Media dialogue goes way of Doha

Some of Lebanon's media players gathered in Beirut on Saturday to discuss media responsibility for the violence which has consumed Lebanon over the last two weeks. But two of the main TV networks, Future and LBC, were conspicuously absent.
Lebanon media Shara Future TV.jpg
Sahar Al-Khatib announces the resumption of Future TV's broadcast on May 13. © Reuters

BEIRUT, May 19, 2008 (MENASSAT) – Just like the leaders from Lebanon's two political camps have so far failed to end an 18-month political crisis in Doha, Qatar over the weekend, so the heads of various Lebanese media organizations also failed to agree on concepts of media responsibility in the wake of street clashes that killed at least 65 people and wounded more than 200.

On Saturday, Abdel Hadi Mahfouz, director of the National Council of Audio-Visual Media invited media directors from a wide range of television and radio outlets to have a dialogue on curbing the "media distortion" that has exacerbated sectarian tensions in the last few months.

"Lebanon is a unique media landscape in the Arab world. It is one with many voices and with a freedom to operate here. But that freedom was attacked recently," he said.

Mahfouz was referring indirectly to the attack by opposition militia members on all of the media operations affiliated with the pro-government MP, Saad Hariri, son of former slain Prime Minister Rafiq Hariri – al- Mustaqbal newspaper, Future TV and News, and Radio Orient.

The attack on the Future media drew widespread condemnation from other Lebanese outlets – even from pro-opposition newspapers such as As-Safir and Al-Akhbar.

But Future TV and the other major Lebanese TV network, the pro-government LBC, failed to send any representatives to Saturday's dialogue despite earlier promises.

"They're not coming," said Sarkis Abu Zeid, editor in chief of the monthly Tahawoulat newspaper, after the attendees had been waiting for an hour for the Future and LBC people to  show up. 

"We took the time to show up to discuss the issues that are tearing our country apart. The media has a big role in this process," said Abu Zeid.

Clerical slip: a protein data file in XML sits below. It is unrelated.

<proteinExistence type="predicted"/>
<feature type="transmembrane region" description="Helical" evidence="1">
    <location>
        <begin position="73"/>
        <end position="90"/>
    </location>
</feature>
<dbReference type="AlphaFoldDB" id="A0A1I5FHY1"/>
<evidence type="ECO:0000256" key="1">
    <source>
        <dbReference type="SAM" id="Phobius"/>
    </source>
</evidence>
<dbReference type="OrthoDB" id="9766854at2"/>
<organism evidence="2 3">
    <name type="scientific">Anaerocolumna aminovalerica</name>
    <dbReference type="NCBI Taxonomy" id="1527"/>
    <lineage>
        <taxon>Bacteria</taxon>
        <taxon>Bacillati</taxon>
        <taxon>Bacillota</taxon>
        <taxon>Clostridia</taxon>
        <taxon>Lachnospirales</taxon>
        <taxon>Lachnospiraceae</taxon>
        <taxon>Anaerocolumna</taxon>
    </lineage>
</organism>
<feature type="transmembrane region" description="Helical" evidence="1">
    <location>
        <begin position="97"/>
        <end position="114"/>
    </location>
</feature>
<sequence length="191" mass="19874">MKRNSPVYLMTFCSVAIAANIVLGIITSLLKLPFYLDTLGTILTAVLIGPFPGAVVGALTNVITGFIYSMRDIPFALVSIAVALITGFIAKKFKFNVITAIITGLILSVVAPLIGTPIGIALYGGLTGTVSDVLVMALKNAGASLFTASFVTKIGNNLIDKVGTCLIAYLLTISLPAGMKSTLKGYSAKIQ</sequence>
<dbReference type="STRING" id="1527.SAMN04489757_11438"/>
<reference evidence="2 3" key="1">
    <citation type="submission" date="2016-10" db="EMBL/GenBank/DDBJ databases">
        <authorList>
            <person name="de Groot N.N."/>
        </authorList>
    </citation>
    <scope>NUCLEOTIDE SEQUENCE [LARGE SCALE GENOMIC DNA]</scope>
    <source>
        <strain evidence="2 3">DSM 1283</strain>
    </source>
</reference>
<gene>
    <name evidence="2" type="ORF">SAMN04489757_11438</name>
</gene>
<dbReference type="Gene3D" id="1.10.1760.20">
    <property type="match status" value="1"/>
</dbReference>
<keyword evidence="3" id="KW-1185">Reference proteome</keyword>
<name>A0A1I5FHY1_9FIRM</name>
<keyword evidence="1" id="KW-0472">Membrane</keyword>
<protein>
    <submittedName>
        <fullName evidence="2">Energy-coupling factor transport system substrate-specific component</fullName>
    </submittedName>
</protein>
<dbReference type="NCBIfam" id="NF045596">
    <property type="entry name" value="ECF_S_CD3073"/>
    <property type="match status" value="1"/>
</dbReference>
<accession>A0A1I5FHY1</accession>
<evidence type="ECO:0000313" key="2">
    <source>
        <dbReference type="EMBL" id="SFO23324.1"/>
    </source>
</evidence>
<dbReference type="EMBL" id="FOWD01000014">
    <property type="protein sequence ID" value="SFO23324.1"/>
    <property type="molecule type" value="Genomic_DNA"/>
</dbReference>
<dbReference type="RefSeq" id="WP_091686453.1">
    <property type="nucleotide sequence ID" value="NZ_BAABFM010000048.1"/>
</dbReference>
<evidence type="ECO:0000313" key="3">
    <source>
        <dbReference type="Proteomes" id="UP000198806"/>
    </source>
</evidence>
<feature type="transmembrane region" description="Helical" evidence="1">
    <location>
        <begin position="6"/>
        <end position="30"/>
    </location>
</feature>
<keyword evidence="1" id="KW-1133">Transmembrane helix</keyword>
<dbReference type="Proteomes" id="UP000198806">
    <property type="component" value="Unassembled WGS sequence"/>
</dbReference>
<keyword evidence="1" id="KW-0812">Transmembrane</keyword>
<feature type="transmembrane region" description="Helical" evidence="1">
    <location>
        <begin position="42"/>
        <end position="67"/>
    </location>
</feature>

Future TV's news department told MENASSAT that it did not attend the dialogue because the National Council of Audio-Visual Media "failed to condemn what Hezbollah did when they closed down Future's media operations during the fighting. They only issued a statement after five or six days by which point Future employees had already returned to work."

Media analyst Magda Abu Fadil, head of the Journalism Training Program at the American University of Beirut (AUB), told MENASSAT she was not surprised that Future and LBC decided to boycott the dialogue.

"The National Council of Audio-Visual Media is not an organization that I find truly representative of free media, and although all the main sects are represented in the council, it is seen as reflecting partisan concerns," she said.

The National Council of Audio-Visual Media was set up in 1994 after the passage of the current Audio-Visual Law regulating the country's broadcasting guidelines. But according to its critics, the council's reputation is heavily burdened by the fact that it was established when Lebanon was still under Syrian tutelage. 

Abu Fadil said, "Clearly, [Future TV and LBC] did not show up because the head of the council is considered a partisan of parliamentary speaker of Nabih Berri, or at least that's what he's accused of being."

Berri's detractors have accused the opposition leader of being pro-Syrian. 

Another criticism of the Council is that it is a regulatory body without any real influence. 

"Although the principals of the council... are not bad, it has no teeth to enforce them and so it might as well not be there," Abu Fadil said.

For Mariam al Bassam, head of news at New TV, Saturday's dialogue was not about questioning the role of the NCOAVM – it was a chance to ask both correspondents and media managers about their own standards of news coverage, something many in attendance said happens all too infrequently.

"Won't it be hard for the Lebanese to identify with a sense of unity if there's no unity of reporting standards?" she asked, adding, "The viewer is being refused the truth because it's lost in the partisan transmission."

Islamic media council representative Abdul Kader Fakhani said Lebanon's broadcasters have a responsibility to curb the religious statements put on TV and radio.

"Religious people are more dangerous than generals or za'im [traditional family power centers,] and putting them on air so much is the choice of the media managers and editors," Fakhani said.

Mahfouz offered that one of the main problems the NCOAVM has in dealing with overly religious or inflammatory broadcasting is that it cannot carry out its duty because the Audio-Visual Law (1994) and the Audio Law (1996), which regulates such guidelines, has never been taken seriously by any of Lebanon's media players.

"And in this political climate, how can we implement these decisions?" Mahfouz asked.